Electric Radiant Floor Mat - Flooring - DIY Chatroom Home Improvement Forum


Go Back   DIY Chatroom Home Improvement Forum > Home Improvement > Flooring

CLICK HERE AND JOIN OUR COMMUNITY TODAY...IT'S FREE!

Reply
 
Thread Tools Display Modes
Old 06-11-2013, 09:08 PM   #1
Member
 
Join Date: Jan 2004
Location: Charles Town, WV
Posts: 81
Rewards Points: 75
Send a message via AIM to Rich Send a message via Yahoo to Rich
Default

Electric Radiant Floor mat


Looking to install the electric floor mats to keep the tiles warm in the bathrooms. I have the subfloor open as we just replaced all the plumbing. What kind of insulation should be installed in the bays under the bathrooms? Checked at local home improvement store and it appears that the R-38 that they sell would fill the 12" cavities below the floor. Not sure should be using faced or unfaced and if faced should it go up or down? Any thoughts suggestions. These are 2nd floor bathrooms so conditioned space is on the floor below. The ceiling below is plaster and wood lath if it influences the decision. The subfloor is 1" T&G and I'll be adding 1/4" HardiBacker before the heat mat, thinset and tile.

Advertisement

Rich is offline   Reply With Quote
Old 06-11-2013, 09:31 PM   #2
DIY staff

 
Join Date: Sep 2009
Location: Kane county,Illinois
Posts: 22,348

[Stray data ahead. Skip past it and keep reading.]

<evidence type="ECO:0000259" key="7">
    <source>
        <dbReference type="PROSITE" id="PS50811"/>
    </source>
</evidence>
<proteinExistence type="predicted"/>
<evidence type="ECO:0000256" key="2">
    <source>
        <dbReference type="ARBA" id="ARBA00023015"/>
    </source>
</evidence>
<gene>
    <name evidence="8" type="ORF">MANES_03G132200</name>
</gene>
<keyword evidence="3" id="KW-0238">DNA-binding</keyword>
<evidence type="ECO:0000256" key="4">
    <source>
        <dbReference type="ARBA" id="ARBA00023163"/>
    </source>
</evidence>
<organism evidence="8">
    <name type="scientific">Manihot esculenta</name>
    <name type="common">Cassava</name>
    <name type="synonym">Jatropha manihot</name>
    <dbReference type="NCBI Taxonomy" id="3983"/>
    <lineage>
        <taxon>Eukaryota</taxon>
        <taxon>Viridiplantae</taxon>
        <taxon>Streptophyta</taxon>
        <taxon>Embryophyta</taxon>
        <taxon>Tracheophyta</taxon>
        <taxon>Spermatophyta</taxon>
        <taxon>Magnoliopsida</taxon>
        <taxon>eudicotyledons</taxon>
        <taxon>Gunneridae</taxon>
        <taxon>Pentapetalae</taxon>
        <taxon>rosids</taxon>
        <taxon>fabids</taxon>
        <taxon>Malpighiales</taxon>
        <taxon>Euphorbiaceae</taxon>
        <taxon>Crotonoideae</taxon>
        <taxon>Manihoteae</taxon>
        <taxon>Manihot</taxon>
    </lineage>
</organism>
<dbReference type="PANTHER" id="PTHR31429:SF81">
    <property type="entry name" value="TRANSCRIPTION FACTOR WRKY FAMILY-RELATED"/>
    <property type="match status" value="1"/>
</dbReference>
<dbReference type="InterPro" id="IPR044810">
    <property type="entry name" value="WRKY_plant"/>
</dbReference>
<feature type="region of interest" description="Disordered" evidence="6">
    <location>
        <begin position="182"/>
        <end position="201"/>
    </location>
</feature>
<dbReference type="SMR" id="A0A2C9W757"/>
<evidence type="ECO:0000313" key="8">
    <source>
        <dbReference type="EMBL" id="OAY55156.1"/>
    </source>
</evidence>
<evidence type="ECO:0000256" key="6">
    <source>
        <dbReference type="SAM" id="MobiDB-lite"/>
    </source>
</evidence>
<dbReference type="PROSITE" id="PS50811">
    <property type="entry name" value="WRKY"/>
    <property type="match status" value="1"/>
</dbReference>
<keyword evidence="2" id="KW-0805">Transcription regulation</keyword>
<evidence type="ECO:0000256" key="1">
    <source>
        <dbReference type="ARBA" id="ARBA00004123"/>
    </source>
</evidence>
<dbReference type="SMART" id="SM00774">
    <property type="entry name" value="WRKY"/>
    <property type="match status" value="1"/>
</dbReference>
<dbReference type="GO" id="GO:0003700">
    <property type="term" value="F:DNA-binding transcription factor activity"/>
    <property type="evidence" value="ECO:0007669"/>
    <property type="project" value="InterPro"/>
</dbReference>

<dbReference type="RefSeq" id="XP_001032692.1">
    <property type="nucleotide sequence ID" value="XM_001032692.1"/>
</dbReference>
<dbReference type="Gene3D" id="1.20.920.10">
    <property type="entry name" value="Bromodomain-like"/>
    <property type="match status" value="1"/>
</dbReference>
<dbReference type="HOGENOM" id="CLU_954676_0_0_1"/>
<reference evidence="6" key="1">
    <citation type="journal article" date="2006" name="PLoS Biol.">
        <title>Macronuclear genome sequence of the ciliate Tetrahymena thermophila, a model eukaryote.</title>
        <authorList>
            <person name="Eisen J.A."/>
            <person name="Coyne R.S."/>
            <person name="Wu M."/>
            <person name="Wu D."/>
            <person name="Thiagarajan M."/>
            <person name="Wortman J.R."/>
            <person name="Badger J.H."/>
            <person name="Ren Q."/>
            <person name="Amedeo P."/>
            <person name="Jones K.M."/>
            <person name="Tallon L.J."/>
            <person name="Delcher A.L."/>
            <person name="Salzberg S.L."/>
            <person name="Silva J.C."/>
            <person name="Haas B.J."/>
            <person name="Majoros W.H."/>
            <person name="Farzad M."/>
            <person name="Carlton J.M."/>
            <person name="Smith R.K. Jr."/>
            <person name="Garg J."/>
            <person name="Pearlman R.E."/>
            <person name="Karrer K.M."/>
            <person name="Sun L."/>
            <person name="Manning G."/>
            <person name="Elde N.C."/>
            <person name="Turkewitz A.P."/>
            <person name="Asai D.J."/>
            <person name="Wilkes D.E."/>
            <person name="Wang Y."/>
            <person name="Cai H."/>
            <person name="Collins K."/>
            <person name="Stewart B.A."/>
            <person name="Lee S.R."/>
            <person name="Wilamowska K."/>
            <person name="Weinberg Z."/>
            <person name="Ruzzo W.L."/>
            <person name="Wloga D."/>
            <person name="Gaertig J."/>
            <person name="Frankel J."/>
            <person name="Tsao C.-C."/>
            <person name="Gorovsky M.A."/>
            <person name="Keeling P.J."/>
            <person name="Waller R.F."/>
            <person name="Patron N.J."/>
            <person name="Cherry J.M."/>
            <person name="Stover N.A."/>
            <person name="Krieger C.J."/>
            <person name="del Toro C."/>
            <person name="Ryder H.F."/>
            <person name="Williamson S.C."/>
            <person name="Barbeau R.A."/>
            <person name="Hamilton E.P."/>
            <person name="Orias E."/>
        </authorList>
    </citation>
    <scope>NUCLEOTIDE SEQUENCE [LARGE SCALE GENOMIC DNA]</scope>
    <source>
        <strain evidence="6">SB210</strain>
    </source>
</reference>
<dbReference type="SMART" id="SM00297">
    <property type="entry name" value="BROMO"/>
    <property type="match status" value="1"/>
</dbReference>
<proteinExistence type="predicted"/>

Rewards Points: 3,332
Default

Electric Radiant Floor mat


No vapor barrier is needed---both sides --ceiling below --and floor above are conditioned.

Do some research here or ask a few questions---you must not install the Hardibacker

directly on top of the old tongue and grove subfloor--that has to much seasonal movement----add a layer of 1/2" BC plywood first--then the Hardibacker.

Advertisement

__________________
New members: Adding your location to your profile helps in many ways.--M--
oh'mike is online now   Reply With Quote
The Following User Says Thank You to oh'mike For This Useful Post:
Rich (06-12-2013)
Old 06-11-2013, 09:49 PM   #3
Remodeling Contractor
 
Join Date: Jan 2012
Location: Chicago Burbs
Posts: 68
Rewards Points: 75
Default

Electric Radiant Floor mat


Rich,
Like Mike said. If this is 1" TnG Pine? Yes add PLYWOOD first, then your Hardi.
I like to use SLU to encapsulate and protect the floor heat. MAke sure you use something to "dam" off the perimeter and door openings. I use Edge Strip Kits.
__________________
Phil,
http://www.edgestripkits.com
pgc555 is offline   Reply With Quote
The Following 2 Users Say Thank You to pgc555 For This Useful Post:
oh'mike (06-12-2013), Rich (06-12-2013)
Old 06-12-2013, 07:17 AM   #4
Member
 
Join Date: Jan 2004
Location: Charles Town, WV
Posts: 81
Rewards Points: 75
Send a message via AIM to Rich Send a message via Yahoo to Rich